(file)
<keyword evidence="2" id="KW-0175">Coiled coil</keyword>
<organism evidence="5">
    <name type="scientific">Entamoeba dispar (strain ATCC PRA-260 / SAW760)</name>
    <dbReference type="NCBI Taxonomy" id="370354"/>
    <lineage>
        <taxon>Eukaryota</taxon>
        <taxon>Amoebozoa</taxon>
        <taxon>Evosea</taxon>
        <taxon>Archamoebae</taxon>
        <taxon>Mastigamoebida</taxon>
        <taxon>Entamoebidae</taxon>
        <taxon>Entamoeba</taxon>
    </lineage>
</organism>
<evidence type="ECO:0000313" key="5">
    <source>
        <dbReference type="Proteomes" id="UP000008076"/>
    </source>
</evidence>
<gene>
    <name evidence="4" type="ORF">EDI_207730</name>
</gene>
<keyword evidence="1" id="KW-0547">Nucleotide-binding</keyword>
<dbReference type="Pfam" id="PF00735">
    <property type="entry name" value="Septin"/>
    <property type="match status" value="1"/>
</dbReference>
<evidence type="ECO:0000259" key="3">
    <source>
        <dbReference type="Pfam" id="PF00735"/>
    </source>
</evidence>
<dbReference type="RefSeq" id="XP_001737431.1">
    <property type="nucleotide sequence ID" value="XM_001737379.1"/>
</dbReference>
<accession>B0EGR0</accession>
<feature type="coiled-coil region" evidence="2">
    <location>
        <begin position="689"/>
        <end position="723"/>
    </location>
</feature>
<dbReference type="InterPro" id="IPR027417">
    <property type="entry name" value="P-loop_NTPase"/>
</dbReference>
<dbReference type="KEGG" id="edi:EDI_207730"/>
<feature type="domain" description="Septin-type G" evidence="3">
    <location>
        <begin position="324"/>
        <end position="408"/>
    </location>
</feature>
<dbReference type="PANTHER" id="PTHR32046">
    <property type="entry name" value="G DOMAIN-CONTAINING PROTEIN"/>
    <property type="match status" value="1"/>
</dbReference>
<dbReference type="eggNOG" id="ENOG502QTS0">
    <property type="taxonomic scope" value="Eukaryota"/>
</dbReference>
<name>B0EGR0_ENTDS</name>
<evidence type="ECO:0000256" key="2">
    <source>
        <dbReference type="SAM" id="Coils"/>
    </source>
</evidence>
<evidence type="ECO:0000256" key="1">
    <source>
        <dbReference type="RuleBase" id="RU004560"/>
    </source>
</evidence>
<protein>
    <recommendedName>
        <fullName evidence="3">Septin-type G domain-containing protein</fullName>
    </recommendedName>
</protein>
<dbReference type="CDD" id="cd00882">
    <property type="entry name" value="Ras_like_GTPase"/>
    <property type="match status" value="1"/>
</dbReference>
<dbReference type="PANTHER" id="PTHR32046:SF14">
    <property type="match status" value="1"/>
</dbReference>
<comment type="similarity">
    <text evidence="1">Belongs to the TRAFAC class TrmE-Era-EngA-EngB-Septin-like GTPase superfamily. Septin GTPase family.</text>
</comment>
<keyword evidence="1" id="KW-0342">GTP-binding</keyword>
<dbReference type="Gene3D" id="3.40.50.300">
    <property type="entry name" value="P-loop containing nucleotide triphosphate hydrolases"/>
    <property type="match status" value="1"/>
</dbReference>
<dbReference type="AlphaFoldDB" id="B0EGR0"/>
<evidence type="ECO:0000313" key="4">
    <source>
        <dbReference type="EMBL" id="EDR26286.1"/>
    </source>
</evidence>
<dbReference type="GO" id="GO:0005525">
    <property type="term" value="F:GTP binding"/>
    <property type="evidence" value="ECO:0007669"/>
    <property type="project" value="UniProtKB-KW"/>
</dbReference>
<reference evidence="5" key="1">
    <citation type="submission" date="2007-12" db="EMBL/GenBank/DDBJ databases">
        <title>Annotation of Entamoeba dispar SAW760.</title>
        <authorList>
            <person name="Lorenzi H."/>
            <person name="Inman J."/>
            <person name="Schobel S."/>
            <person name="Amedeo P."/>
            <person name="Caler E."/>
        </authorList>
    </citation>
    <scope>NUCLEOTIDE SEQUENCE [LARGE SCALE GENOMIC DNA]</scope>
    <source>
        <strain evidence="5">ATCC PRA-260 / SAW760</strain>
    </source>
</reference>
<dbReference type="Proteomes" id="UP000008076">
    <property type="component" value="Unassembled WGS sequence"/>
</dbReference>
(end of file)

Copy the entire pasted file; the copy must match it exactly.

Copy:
<keyword evidence="2" id="KW-0175">Coiled coil</keyword>
<organism evidence="5">
    <name type="scientific">Entamoeba dispar (strain ATCC PRA-260 / SAW760)</name>
    <dbReference type="NCBI Taxonomy" id="370354"/>
    <lineage>
        <taxon>Eukaryota</taxon>
        <taxon>Amoebozoa</taxon>
        <taxon>Evosea</taxon>
        <taxon>Archamoebae</taxon>
        <taxon>Mastigamoebida</taxon>
        <taxon>Entamoebidae</taxon>
        <taxon>Entamoeba</taxon>
    </lineage>
</organism>
<evidence type="ECO:0000313" key="5">
    <source>
        <dbReference type="Proteomes" id="UP000008076"/>
    </source>
</evidence>
<gene>
    <name evidence="4" type="ORF">EDI_207730</name>
</gene>
<keyword evidence="1" id="KW-0547">Nucleotide-binding</keyword>
<dbReference type="Pfam" id="PF00735">
    <property type="entry name" value="Septin"/>
    <property type="match status" value="1"/>
</dbReference>
<evidence type="ECO:0000259" key="3">
    <source>
        <dbReference type="Pfam" id="PF00735"/>
    </source>
</evidence>
<dbReference type="RefSeq" id="XP_001737431.1">
    <property type="nucleotide sequence ID" value="XM_001737379.1"/>
</dbReference>
<accession>B0EGR0</accession>
<feature type="coiled-coil region" evidence="2">
    <location>
        <begin position="689"/>
        <end position="723"/>
    </location>
</feature>
<dbReference type="InterPro" id="IPR027417">
    <property type="entry name" value="P-loop_NTPase"/>
</dbReference>
<dbReference type="KEGG" id="edi:EDI_207730"/>
<feature type="domain" description="Septin-type G" evidence="3">
    <location>
        <begin position="324"/>
        <end position="408"/>
    </location>
</feature>
<dbReference type="PANTHER" id="PTHR32046">
    <property type="entry name" value="G DOMAIN-CONTAINING PROTEIN"/>
    <property type="match status" value="1"/>
</dbReference>
<dbReference type="eggNOG" id="ENOG502QTS0">
    <property type="taxonomic scope" value="Eukaryota"/>
</dbReference>
<name>B0EGR0_ENTDS</name>
<evidence type="ECO:0000256" key="2">
    <source>
        <dbReference type="SAM" id="Coils"/>
    </source>
</evidence>
<evidence type="ECO:0000256" key="1">
    <source>
        <dbReference type="RuleBase" id="RU004560"/>
    </source>
</evidence>
<protein>
    <recommendedName>
        <fullName evidence="3">Septin-type G domain-containing protein</fullName>
    </recommendedName>
</protein>
<dbReference type="CDD" id="cd00882">
    <property type="entry name" value="Ras_like_GTPase"/>
    <property type="match status" value="1"/>
</dbReference>
<dbReference type="PANTHER" id="PTHR32046:SF14">
    <property type="match status" value="1"/>
</dbReference>
<comment type="similarity">
    <text evidence="1">Belongs to the TRAFAC class TrmE-Era-EngA-EngB-Septin-like GTPase superfamily. Septin GTPase family.</text>
</comment>
<keyword evidence="1" id="KW-0342">GTP-binding</keyword>
<dbReference type="Gene3D" id="3.40.50.300">
    <property type="entry name" value="P-loop containing nucleotide triphosphate hydrolases"/>
    <property type="match status" value="1"/>
</dbReference>
<dbReference type="AlphaFoldDB" id="B0EGR0"/>
<evidence type="ECO:0000313" key="4">
    <source>
        <dbReference type="EMBL" id="EDR26286.1"/>
    </source>
</evidence>
<dbReference type="GO" id="GO:0005525">
    <property type="term" value="F:GTP binding"/>
    <property type="evidence" value="ECO:0007669"/>
    <property type="project" value="UniProtKB-KW"/>
</dbReference>
<reference evidence="5" key="1">
    <citation type="submission" date="2007-12" db="EMBL/GenBank/DDBJ databases">
        <title>Annotation of Entamoeba dispar SAW760.</title>
        <authorList>
            <person name="Lorenzi H."/>
            <person name="Inman J."/>
            <person name="Schobel S."/>
            <person name="Amedeo P."/>
            <person name="Caler E."/>
        </authorList>
    </citation>
    <scope>NUCLEOTIDE SEQUENCE [LARGE SCALE GENOMIC DNA]</scope>
    <source>
        <strain evidence="5">ATCC PRA-260 / SAW760</strain>
    </source>
</reference>
<dbReference type="Proteomes" id="UP000008076">
    <property type="component" value="Unassembled WGS sequence"/>
</dbReference>